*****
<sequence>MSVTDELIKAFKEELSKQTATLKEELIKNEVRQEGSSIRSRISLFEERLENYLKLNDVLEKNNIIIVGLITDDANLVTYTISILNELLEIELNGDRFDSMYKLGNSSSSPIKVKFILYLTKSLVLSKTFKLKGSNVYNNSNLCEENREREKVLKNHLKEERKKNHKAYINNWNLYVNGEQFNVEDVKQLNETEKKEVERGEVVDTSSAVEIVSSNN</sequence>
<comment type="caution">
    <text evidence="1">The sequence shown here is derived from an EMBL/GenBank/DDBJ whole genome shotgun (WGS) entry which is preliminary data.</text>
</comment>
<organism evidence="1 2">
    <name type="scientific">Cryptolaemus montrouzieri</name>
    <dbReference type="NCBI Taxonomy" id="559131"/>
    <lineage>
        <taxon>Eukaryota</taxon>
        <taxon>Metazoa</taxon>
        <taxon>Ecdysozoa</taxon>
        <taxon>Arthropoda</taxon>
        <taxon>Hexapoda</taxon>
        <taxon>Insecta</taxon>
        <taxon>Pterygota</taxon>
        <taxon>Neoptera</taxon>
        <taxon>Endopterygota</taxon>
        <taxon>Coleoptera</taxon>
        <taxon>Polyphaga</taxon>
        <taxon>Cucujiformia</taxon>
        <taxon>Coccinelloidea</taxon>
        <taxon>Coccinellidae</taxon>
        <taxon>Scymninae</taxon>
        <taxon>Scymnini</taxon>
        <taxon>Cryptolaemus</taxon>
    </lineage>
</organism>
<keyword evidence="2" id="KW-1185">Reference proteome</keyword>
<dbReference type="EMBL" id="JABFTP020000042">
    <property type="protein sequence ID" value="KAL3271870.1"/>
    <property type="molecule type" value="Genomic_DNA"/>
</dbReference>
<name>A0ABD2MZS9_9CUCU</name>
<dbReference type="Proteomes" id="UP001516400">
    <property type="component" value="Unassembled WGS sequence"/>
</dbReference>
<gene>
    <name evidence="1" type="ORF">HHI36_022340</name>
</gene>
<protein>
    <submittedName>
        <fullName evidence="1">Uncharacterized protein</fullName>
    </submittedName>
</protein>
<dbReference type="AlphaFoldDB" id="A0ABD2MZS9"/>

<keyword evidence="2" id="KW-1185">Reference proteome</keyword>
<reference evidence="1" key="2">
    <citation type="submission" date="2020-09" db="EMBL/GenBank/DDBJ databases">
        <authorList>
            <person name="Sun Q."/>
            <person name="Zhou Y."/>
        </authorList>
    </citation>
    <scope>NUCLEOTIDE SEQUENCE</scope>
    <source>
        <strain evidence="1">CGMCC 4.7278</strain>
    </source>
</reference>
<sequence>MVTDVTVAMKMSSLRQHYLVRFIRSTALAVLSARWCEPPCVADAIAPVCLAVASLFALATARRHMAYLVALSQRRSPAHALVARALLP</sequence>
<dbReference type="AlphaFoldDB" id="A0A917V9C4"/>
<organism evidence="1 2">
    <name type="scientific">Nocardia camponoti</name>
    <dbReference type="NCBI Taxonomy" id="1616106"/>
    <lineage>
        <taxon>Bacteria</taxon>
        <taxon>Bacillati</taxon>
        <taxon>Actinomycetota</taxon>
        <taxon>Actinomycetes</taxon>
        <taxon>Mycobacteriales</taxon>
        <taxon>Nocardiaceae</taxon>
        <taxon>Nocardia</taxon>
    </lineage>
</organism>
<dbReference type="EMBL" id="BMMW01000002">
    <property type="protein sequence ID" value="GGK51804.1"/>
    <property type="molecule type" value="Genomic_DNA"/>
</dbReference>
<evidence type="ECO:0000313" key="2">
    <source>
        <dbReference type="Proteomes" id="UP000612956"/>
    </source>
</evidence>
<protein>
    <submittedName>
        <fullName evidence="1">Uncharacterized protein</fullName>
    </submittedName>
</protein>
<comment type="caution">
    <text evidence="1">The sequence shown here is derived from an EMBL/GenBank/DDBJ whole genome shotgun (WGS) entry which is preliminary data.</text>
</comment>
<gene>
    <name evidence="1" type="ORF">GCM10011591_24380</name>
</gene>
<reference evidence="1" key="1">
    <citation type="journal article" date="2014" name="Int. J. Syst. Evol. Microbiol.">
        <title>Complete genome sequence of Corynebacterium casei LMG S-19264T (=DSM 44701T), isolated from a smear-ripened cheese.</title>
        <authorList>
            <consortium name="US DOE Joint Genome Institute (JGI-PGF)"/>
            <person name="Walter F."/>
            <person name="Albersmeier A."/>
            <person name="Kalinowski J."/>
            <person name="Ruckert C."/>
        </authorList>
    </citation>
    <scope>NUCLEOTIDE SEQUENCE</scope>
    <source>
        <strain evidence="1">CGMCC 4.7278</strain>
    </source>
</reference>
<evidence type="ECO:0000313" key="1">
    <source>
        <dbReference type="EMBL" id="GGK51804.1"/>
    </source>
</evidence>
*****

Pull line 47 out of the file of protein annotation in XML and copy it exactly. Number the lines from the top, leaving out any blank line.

<reference evidence="1" key="2">